Tom Gilson

An Odious Law: Uganda and Homosexuality

John Mark Reynolds:

Uganda may pass a law that could lead to the death penalty for homosexual behavior.

The proposed law is odious….

No good can come of this bill and great harm will be done if it is passed.

Some fringe Evangelical support may be behind the bill and so American Evangelicals have some obligation to comment and urge rejection of this hateful, useless, and dangerous piece of legislation by all Christians…. the bill is bad for numerous reasons.

[From An Odious Law: Uganda and Homosexuality » Evangel | A First Things Blog]

Here’s my voice raised in agreement.

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19 thoughts on “An Odious Law: Uganda and Homosexuality

  1. I too find this bill atrocious. It is not a government’s place to dictate private human choices (at least not in cases where other humans aren’t harmed). This is the kind of hell that people everywhere have been trying to extricate themselves from for millenia.

    As Christians, we may find certain behaviour offensive and immoral, and rightly judge it as sinful; but what flows from that should not be autocratic government interference, but personal human interaction. In the case of homosexuality, I would not want to see a law banning the behaviour in any country. The same goes for something (for whatever reason) less inflammatory, such as premarital sex.

  2. The death penalty in this case is, of course, outrageous…

    … but let’s think about this: We ban the use of alcohol (which appears to have genetic precursors) while performing most duties, narcotics are completely banned apart from use for medicinal purposes… and we ban (well, perhaps not in old Europe) pedophilia, necrophilia, bestiality (at least for now), and marriage between more than two people… but somehow homosexual acts escape similar sanction (they occur openly during gay “pride” parades!) Would someone please rank for me these (homosexuality, necrophilia, alcohol abuse, narcotic abuse, pedophilia, bestiality, and marriage between more than two people) in order from least to most dangerous… or would that provoke too much thought? In terms of outright danger (per the body counts of the 20th century), shouldn’t atheism be included in that list as well?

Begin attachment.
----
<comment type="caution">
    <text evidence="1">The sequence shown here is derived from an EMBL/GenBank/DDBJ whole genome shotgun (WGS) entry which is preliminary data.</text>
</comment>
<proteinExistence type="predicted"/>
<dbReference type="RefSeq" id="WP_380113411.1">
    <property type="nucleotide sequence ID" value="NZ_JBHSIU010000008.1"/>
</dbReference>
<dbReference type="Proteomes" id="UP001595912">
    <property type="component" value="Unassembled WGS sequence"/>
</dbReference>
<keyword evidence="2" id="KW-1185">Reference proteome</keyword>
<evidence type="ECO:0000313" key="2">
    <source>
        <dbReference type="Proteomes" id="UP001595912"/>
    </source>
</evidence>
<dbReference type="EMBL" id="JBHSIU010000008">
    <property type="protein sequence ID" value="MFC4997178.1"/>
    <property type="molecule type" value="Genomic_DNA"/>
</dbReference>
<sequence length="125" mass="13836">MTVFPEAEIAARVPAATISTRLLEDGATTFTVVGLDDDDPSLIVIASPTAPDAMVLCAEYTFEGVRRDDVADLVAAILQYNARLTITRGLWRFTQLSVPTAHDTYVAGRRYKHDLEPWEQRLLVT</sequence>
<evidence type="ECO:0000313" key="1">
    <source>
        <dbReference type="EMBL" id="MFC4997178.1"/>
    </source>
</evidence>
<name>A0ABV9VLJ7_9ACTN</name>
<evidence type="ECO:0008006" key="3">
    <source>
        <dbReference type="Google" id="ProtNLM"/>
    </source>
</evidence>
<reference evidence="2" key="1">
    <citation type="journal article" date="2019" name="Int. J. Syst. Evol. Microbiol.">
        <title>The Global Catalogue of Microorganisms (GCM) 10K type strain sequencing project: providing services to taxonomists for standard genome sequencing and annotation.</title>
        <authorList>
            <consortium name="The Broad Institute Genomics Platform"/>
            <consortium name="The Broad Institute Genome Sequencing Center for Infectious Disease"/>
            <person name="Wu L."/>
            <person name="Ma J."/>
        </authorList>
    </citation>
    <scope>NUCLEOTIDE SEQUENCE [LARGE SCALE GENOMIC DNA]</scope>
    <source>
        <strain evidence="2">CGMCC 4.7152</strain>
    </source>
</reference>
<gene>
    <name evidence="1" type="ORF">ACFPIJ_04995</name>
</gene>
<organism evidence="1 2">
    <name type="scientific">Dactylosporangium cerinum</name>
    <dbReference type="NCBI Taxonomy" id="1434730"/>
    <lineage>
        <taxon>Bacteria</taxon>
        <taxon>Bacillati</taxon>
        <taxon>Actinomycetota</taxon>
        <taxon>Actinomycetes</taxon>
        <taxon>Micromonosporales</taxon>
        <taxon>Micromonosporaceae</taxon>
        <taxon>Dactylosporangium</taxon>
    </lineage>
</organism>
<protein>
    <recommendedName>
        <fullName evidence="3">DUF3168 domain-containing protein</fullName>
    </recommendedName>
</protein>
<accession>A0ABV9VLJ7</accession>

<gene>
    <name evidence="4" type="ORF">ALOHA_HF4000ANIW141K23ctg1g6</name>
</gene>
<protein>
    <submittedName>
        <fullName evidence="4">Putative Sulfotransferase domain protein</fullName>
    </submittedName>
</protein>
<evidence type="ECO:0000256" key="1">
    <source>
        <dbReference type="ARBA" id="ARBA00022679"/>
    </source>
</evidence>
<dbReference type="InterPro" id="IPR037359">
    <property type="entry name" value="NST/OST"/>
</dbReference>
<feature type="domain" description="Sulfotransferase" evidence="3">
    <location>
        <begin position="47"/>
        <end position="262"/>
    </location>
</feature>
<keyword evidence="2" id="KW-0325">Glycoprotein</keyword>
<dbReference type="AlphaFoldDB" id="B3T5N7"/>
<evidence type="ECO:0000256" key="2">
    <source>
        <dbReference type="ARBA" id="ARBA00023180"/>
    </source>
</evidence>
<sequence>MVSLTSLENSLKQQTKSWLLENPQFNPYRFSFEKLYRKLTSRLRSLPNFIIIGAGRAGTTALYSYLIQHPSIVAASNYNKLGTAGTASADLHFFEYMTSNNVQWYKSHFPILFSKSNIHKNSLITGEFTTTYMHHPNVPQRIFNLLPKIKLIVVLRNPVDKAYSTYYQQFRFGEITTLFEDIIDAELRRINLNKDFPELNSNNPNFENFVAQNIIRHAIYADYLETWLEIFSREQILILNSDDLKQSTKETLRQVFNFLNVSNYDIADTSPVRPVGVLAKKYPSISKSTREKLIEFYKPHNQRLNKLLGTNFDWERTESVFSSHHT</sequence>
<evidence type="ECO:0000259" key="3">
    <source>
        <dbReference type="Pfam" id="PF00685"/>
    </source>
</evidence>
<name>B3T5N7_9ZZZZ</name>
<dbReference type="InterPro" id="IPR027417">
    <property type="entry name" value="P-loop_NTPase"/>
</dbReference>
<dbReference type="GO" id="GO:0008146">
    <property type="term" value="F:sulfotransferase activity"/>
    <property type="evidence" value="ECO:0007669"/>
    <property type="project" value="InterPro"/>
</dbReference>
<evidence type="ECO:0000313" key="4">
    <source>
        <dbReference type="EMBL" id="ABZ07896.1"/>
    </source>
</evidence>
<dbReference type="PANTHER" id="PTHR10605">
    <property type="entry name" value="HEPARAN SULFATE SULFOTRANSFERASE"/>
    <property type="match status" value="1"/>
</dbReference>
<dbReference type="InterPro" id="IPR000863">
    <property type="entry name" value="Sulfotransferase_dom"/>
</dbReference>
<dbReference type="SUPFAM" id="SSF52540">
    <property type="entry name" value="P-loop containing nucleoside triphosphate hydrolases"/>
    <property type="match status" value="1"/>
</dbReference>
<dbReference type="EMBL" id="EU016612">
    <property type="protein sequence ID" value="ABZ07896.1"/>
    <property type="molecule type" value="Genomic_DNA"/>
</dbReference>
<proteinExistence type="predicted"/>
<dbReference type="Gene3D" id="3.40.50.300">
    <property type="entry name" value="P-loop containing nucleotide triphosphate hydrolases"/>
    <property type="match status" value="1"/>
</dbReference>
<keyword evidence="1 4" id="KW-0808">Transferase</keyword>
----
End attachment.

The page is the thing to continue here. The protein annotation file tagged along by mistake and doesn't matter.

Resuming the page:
3. Would someone please rank for me these (homosexuality, necrophilia, alcohol abuse, narcotic abuse, pedophilia, bestiality, and marriage between more than two people) in order from least to most dangerous… or would that provoke too much thought?

    To my knowledge, alcohol abuse is not banned (nor should it be, IMO). Certain restrictions on behavior are in place while a person is under the influence, which seems to be a legitimate function of law.

    Narcotic abuse: No comment other than I don’t feel strongly about changing legislation in the USA either way.

    Bestiality: is absolutely disgusting. I have no objection to it being illegal; however, I’ve never heard an argument against it in terms of it harming others. So maybe I’m inconsistent here? I’m not sure.

    Pedophilia: Obviously, an adult and a child, the latter of whom is incapable of consenting to the act, and obviously, great harm is done to the child. Protecting the child is a proper function of government.

    Homosexual behavior: Two consenting adults, neither of whom is harmed or injured in any way, shape, or form. How making homosexual sex illegal could every be construed as a legitimate function of government is beyond me. I’d put this as by far the “least dangerous,” because in my view it’s not dangerous at all — at least with specific reference to dangerous in the leagal and civil senses.

  4. brgulker:

    Let’s leave completely (although quite incorrectly) aside for now any philosophical and Scriptural and psychological “admonitions” against homosexual behavior.

    You must be unaware of (or intentionally ignoring?) the biological risk factors arising from something that is an unnatural act based on confusing biological piping: plunging the biological organ meant for the propagation of life into the biological orifice whose function is to purge death and decay is, well, biologically stupid. (Among other things, semen erodes the inner lining the the large colon.) I suggest you start by pursuing the relevant links at http://narth.com/.